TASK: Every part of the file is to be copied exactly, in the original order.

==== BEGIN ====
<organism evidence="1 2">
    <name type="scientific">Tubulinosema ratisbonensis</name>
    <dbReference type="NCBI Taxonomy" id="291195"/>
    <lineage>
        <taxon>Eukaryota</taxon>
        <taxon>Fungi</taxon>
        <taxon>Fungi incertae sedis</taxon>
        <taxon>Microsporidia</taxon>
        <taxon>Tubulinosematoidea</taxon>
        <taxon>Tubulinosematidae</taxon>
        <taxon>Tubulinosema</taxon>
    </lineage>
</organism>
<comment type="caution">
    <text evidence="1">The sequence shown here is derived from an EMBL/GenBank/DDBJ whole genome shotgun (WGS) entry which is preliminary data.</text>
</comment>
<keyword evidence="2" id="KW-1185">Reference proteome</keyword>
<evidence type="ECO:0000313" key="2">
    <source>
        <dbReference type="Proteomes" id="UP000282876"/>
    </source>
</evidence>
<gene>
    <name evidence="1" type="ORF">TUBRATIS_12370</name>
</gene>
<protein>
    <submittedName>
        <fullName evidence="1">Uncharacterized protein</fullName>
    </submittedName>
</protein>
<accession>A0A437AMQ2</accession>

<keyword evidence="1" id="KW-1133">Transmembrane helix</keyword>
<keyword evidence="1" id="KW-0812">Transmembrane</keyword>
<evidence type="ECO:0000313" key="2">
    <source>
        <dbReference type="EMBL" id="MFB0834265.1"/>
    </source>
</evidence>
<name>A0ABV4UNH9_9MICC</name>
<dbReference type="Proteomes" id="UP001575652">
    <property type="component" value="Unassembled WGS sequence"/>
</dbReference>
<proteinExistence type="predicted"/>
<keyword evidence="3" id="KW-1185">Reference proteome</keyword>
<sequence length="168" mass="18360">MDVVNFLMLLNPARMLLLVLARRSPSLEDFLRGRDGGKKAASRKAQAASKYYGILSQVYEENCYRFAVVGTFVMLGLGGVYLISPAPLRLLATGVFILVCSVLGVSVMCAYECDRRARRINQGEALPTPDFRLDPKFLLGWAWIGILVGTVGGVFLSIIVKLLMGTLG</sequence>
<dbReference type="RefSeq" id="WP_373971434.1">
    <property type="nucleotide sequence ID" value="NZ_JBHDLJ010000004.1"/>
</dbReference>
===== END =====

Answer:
<organism evidence="1 2">
    <name type="scientific">Tubulinosema ratisbonensis</name>
    <dbReference type="NCBI Taxonomy" id="291195"/>
    <lineage>
        <taxon>Eukaryota</taxon>
        <taxon>Fungi</taxon>
        <taxon>Fungi incertae sedis</taxon>
        <taxon>Microsporidia</taxon>
        <taxon>Tubulinosematoidea</taxon>
        <taxon>Tubulinosematidae</taxon>
        <taxon>Tubulinosema</taxon>
    </lineage>
</organism>
<comment type="caution">
    <text evidence="1">The sequence shown here is derived from an EMBL/GenBank/DDBJ whole genome shotgun (WGS) entry which is preliminary data.</text>
</comment>
<keyword evidence="2" id="KW-1185">Reference proteome</keyword>
<evidence type="ECO:0000313" key="2">
    <source>
        <dbReference type="Proteomes" id="UP000282876"/>
    </source>
</evidence>
<gene>
    <name evidence="1" type="ORF">TUBRATIS_12370</name>
</gene>
<protein>
    <submittedName>
        <fullName evidence="1">Uncharacterized protein</fullName>
    </submittedName>
</protein>
<accession>A0A437AMQ2</accession>

<keyword evidence="1" id="KW-1133">Transmembrane helix</keyword>
<keyword evidence="1" id="KW-0812">Transmembrane</keyword>
<evidence type="ECO:0000313" key="2">
    <source>
        <dbReference type="EMBL" id="MFB0834265.1"/>
    </source>
</evidence>
<name>A0ABV4UNH9_9MICC</name>
<dbReference type="Proteomes" id="UP001575652">
    <property type="component" value="Unassembled WGS sequence"/>
</dbReference>
<proteinExistence type="predicted"/>
<keyword evidence="3" id="KW-1185">Reference proteome</keyword>
<sequence length="168" mass="18360">MDVVNFLMLLNPARMLLLVLARRSPSLEDFLRGRDGGKKAASRKAQAASKYYGILSQVYEENCYRFAVVGTFVMLGLGGVYLISPAPLRLLATGVFILVCSVLGVSVMCAYECDRRARRINQGEALPTPDFRLDPKFLLGWAWIGILVGTVGGVFLSIIVKLLMGTLG</sequence>
<dbReference type="RefSeq" id="WP_373971434.1">
    <property type="nucleotide sequence ID" value="NZ_JBHDLJ010000004.1"/>
</dbReference>